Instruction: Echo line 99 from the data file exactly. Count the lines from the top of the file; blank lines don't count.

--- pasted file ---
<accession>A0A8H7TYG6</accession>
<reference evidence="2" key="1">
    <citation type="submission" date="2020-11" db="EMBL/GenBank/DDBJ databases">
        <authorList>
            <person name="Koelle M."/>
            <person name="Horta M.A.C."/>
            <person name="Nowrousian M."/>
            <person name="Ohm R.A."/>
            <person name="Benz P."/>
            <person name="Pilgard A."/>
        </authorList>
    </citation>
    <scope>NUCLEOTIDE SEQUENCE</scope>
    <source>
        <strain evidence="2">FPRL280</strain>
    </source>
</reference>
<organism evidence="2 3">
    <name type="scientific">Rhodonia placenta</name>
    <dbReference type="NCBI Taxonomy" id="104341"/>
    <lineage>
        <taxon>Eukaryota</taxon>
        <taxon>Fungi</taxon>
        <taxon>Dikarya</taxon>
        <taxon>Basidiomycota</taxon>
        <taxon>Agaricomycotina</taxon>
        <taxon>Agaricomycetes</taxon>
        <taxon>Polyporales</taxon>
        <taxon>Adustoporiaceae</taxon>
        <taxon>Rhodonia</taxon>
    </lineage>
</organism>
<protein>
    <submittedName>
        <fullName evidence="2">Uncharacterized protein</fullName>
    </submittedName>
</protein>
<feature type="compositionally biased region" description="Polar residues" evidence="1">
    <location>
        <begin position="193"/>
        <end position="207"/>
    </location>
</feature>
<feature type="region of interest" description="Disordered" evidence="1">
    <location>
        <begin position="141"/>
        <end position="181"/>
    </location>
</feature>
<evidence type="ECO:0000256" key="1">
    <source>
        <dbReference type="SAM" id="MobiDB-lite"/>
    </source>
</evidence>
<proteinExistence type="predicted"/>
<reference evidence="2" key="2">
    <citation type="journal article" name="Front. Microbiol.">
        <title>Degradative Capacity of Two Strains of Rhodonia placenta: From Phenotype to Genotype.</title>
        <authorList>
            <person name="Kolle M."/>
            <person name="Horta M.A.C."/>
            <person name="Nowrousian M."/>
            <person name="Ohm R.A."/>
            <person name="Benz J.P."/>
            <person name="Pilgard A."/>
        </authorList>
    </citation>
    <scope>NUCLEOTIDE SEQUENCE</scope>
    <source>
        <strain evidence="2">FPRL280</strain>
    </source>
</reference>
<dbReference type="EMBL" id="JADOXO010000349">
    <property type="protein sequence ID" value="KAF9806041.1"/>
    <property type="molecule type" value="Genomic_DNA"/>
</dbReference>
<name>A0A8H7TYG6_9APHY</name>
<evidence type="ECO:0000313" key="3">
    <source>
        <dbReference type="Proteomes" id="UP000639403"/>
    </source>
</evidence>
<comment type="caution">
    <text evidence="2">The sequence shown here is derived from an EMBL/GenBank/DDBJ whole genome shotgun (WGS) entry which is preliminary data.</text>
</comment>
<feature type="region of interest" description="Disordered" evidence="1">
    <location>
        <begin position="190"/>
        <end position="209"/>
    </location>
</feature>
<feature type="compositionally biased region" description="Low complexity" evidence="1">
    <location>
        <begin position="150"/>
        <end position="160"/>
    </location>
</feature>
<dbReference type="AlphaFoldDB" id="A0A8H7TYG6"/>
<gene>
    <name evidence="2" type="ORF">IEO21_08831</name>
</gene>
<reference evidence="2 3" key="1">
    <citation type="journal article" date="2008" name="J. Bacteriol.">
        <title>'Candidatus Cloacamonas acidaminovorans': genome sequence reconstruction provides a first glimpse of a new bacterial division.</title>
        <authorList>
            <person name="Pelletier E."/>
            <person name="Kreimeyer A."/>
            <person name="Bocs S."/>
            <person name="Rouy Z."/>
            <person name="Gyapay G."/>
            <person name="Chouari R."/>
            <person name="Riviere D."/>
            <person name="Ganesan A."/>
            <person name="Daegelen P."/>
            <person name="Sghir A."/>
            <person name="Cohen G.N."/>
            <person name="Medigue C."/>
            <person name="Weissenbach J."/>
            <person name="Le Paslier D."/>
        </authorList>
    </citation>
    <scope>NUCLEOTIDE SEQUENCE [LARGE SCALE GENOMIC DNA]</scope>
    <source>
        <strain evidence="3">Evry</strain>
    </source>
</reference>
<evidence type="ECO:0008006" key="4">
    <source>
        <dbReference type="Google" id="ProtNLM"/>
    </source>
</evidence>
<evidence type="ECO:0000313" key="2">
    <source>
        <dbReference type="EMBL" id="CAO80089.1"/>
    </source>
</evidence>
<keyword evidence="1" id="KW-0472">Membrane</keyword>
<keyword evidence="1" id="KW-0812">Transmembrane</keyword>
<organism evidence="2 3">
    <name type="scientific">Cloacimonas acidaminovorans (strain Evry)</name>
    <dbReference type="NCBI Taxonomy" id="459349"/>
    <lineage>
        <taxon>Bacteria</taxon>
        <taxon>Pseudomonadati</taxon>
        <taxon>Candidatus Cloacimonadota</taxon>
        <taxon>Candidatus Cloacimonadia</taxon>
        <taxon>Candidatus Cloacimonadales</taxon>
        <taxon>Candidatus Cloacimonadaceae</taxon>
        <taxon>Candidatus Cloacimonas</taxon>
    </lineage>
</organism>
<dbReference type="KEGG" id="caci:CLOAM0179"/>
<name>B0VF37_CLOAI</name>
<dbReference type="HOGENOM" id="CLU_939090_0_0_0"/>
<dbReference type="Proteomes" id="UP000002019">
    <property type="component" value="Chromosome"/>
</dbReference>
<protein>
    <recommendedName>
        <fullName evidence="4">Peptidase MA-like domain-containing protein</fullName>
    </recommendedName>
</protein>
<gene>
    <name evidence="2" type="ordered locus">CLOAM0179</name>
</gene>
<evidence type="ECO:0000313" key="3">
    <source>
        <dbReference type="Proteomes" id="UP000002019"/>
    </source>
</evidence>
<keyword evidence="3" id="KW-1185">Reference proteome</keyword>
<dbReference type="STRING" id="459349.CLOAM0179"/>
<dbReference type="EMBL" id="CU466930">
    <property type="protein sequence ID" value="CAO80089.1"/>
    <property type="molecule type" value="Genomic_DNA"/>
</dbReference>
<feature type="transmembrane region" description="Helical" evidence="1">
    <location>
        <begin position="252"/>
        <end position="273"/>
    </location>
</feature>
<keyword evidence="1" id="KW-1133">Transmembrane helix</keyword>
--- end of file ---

<gene>